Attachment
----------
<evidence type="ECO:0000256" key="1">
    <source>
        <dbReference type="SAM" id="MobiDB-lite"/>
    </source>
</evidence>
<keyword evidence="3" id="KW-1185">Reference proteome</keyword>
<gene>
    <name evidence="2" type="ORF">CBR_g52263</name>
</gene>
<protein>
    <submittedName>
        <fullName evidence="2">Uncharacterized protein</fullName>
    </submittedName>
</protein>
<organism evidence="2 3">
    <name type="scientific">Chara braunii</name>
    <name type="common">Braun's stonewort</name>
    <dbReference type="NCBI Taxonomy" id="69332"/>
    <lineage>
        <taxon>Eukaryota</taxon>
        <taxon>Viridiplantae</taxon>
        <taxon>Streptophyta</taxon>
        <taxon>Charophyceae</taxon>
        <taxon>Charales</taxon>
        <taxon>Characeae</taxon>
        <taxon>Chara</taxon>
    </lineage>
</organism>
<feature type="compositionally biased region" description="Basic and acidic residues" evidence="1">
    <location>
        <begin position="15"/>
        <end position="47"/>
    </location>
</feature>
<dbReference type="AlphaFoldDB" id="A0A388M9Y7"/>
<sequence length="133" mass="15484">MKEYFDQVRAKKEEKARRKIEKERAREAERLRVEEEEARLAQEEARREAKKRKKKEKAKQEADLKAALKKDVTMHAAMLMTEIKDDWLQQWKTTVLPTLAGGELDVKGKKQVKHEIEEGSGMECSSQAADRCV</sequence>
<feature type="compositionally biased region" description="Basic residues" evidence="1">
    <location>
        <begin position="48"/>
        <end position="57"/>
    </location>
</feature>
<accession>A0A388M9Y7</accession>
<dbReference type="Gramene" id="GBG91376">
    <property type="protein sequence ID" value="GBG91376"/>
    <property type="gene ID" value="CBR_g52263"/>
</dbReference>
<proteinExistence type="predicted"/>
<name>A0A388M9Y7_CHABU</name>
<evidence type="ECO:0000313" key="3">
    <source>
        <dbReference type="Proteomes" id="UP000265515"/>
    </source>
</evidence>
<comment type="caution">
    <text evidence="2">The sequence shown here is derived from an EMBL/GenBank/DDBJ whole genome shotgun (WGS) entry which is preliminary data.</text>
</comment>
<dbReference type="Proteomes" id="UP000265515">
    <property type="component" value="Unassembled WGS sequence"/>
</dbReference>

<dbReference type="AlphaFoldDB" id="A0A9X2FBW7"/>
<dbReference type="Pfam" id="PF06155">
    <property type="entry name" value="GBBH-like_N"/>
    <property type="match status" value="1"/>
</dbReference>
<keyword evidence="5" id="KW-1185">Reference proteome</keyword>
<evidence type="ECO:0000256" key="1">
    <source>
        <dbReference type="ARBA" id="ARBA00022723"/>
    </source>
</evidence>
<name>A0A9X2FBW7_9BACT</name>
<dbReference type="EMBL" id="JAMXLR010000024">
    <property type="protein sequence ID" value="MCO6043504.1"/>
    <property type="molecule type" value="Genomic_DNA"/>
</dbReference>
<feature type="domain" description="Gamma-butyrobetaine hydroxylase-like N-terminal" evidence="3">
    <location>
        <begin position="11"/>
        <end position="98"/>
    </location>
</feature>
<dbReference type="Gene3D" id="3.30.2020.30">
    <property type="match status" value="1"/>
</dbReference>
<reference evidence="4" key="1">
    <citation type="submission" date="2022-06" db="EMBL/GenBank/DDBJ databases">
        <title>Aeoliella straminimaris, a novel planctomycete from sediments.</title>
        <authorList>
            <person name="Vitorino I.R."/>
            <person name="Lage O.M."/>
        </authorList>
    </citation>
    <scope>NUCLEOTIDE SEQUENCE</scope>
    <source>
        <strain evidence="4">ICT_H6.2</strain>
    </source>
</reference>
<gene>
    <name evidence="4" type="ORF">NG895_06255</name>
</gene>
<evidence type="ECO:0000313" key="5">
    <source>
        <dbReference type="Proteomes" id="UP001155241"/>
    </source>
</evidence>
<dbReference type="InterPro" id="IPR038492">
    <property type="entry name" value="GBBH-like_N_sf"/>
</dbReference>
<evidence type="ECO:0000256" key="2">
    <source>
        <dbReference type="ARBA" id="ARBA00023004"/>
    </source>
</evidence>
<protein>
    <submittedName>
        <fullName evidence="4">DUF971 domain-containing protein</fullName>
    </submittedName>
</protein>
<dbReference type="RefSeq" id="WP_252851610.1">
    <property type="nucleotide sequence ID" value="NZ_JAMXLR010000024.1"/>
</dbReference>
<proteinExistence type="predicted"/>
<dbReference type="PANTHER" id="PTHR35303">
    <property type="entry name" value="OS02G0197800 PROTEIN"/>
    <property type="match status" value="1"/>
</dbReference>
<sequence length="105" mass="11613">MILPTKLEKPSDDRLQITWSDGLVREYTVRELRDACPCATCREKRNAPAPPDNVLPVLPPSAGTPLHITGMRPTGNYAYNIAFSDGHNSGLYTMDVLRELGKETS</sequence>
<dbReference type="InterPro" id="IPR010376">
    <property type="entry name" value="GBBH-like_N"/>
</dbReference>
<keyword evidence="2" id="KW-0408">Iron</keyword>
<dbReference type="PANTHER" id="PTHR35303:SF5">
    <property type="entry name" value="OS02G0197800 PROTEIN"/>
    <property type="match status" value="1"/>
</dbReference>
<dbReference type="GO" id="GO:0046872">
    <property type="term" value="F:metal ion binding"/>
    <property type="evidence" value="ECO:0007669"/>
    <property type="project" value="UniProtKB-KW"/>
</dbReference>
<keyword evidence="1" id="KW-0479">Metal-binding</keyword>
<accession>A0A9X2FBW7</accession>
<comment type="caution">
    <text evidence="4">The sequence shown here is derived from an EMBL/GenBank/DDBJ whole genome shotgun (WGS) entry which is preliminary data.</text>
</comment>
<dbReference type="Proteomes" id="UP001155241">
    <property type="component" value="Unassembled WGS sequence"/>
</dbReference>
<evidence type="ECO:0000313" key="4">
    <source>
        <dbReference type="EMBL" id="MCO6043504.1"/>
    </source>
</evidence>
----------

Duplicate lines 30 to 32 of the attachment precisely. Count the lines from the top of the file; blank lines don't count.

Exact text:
    <location>
        <begin position="15"/>
        <end position="47"/>